In the recent past Physical Education has been thrust upon us in the school system. This resulted from a decision at the level of the Caribbean Examinations Council (CXC) rather than from the initiative of our governments who, for decades, have ignored the advice of successive sports administrators for this subject to be given full status on the education programme of the nation. Had it not been for the CXC we would probably still be at the stage of considering ‘Games’ an unnecessary humbug in the educational development of the children of the nation.
For decades we have had high-ranking government officials who paid absolutely nothing more than lip-service to sport and absolutely no consideration was given to the progress being made globally in the viability of physical education as integral to the educational development of children.
The capacity of Alfie Roberts, Andrew Cummings, Carl Glasgow and others to combine their respective sports careers with their academic development through to professional careers did not seem to impact successive generations of government administrators.
There was a time when the Grammar School Sports was the envy of the nation. Today it is just another event on the annual calendar. There was a time when the Grammar School fielded cricket and football teams in national competitions and this had the full support of the parents. Today the school finds great difficulty in getting students to engage in sporting activities beyond the end of the school day.
Throughout the nation’s school system there are reports of declining numbers participating in the annual sports competitions. Inter-House competitions no longer hold the interest of the entire school population and even the teachers assigned to the various houses seem to have lost interest.
Teachers now focus more attention on self. They are not so readily disposed to working beyond the five-day week and they, too, rush out of the staff rooms following the ringing of the final bell.
It now appears that the education programme leaves the teachers too tired to care enough for their students beyond the stipulated hours with few exceptions. In this scenario therefore sport is not perceived as being of sufficient interest.
The opportunity for some students to pursue careers in physical education and sport has not been met by large numbers clamouring to select the physical education option as one of their selected subject areas of study for CXC. Indeed one gets the impression that many now see this in the same vein as was once the case in respect of the technical/vocational subject areas.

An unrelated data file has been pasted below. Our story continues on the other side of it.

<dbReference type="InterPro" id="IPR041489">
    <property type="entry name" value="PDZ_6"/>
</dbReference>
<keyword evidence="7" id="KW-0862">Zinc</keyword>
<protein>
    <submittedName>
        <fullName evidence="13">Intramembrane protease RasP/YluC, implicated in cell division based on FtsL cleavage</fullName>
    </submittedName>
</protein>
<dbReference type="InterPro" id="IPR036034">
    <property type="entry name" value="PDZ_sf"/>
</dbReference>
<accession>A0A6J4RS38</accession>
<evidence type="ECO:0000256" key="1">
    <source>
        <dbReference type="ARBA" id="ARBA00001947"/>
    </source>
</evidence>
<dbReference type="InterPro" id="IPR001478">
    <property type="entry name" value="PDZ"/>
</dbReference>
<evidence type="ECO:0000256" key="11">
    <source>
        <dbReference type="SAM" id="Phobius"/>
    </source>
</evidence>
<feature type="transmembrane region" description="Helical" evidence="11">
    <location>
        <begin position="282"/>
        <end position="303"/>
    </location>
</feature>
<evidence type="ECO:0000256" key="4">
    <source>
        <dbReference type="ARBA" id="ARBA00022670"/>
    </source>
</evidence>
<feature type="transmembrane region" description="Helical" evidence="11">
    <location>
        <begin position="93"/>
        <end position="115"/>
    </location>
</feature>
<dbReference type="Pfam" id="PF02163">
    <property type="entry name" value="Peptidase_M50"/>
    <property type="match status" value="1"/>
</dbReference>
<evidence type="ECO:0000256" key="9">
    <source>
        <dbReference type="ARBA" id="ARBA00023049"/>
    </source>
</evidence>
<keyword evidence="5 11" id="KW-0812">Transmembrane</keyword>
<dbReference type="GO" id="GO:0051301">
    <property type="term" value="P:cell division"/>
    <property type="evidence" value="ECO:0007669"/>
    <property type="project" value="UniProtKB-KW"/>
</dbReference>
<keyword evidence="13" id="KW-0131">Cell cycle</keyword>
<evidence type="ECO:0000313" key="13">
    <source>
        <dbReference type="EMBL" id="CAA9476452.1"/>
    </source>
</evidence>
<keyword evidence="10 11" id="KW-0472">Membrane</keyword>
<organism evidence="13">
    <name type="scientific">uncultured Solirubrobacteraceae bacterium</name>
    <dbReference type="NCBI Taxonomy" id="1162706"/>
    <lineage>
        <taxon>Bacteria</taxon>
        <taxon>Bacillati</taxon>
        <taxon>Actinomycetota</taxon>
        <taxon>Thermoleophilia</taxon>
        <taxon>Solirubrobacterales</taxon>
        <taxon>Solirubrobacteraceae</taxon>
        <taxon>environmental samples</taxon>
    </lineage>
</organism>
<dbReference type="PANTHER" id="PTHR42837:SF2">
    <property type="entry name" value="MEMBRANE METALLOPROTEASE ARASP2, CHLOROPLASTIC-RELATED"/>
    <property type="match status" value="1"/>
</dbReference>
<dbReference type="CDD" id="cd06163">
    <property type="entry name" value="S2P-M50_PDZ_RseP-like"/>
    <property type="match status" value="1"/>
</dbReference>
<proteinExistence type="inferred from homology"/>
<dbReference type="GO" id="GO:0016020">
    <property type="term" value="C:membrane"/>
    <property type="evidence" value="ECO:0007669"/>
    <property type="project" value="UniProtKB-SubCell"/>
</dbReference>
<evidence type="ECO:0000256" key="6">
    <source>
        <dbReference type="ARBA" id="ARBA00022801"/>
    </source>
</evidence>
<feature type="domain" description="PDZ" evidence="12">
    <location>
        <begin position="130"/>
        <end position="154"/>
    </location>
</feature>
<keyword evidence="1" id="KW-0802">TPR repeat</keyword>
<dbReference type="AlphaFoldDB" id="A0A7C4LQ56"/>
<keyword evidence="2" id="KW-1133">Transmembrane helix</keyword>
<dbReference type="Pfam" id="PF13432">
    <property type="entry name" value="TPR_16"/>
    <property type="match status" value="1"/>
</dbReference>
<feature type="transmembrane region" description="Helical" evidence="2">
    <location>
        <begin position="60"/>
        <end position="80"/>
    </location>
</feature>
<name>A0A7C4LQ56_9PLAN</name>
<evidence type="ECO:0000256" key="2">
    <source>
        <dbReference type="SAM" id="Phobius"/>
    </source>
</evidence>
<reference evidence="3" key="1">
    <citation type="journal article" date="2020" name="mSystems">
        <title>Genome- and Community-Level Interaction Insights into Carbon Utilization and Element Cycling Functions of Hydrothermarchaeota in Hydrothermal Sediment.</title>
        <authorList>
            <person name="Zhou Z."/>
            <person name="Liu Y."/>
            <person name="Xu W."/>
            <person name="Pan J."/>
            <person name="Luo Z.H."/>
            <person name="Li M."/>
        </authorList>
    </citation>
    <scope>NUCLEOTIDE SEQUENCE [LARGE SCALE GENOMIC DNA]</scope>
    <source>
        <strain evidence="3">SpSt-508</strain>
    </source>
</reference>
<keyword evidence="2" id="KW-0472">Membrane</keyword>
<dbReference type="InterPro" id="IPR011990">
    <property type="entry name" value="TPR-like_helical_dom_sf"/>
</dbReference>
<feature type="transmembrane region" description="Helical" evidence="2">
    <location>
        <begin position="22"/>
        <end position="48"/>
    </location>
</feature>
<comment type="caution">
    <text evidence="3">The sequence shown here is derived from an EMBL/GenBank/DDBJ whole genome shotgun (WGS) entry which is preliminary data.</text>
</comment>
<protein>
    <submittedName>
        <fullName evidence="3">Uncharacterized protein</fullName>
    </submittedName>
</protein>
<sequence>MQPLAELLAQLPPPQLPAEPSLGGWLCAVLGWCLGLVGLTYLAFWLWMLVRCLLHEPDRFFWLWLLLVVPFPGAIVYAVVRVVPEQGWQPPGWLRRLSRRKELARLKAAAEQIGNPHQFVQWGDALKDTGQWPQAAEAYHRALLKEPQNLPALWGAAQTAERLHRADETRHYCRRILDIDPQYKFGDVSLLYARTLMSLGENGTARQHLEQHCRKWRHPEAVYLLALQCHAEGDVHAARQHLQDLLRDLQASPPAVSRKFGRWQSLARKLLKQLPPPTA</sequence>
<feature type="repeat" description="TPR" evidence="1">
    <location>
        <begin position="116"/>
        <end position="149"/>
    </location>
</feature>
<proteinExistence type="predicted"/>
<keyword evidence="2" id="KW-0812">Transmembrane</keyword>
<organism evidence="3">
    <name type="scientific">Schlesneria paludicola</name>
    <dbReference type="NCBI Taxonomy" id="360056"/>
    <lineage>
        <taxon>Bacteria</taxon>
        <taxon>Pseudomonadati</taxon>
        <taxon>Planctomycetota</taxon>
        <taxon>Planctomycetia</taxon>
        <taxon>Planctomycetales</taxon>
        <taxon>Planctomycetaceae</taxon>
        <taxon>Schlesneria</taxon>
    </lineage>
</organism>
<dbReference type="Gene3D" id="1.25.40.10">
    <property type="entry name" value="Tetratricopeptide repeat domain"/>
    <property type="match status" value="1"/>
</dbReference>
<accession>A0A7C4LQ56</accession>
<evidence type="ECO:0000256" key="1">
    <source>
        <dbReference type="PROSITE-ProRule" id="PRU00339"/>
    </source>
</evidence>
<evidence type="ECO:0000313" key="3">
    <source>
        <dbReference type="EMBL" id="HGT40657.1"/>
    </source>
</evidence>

There is merit in the argument that there may well be changes in the way in which the education programme is developed, administered and managed. At the centre perhaps not enough attention has been given to the more-rounded development of the student or perhaps it is a case of the conceptualisation by the authorities of precisely what constitutes such ‘rounded’ development of students.
The school can do much more in facilitating a healthy approach to physical education, sport and recreation. Perhaps it remains an issue of too little appreciation for the holistic approach to personal development. The presentation of education remains decidedly compartmentalised constricting students to retention of a false
perception of the education process and how it is supposed to impact their development for life.
Educators and social scientists argue strongly that the school is a continuation of the home. The teachers are co-developers with parents of the children in their charge. That responsibility seems all too forgotten. They must encourage parents to work with their children to live healthy life styles. They must encourage parents to see the benefits of a healthy balance between the academic work and the sporting/recreational activities of the child.
There is no gainsaying the important role that the community once played in the development of sport and sporting personalities in St Vincent and the Grenadines in times past.
In almost every area where sport was popular there was the community rallying in support. The story is told of the Montrose community and the tremendous support that the Thiopian Sports Club, later to become TRAC, received from the community. Families would all come together in support of the athletes.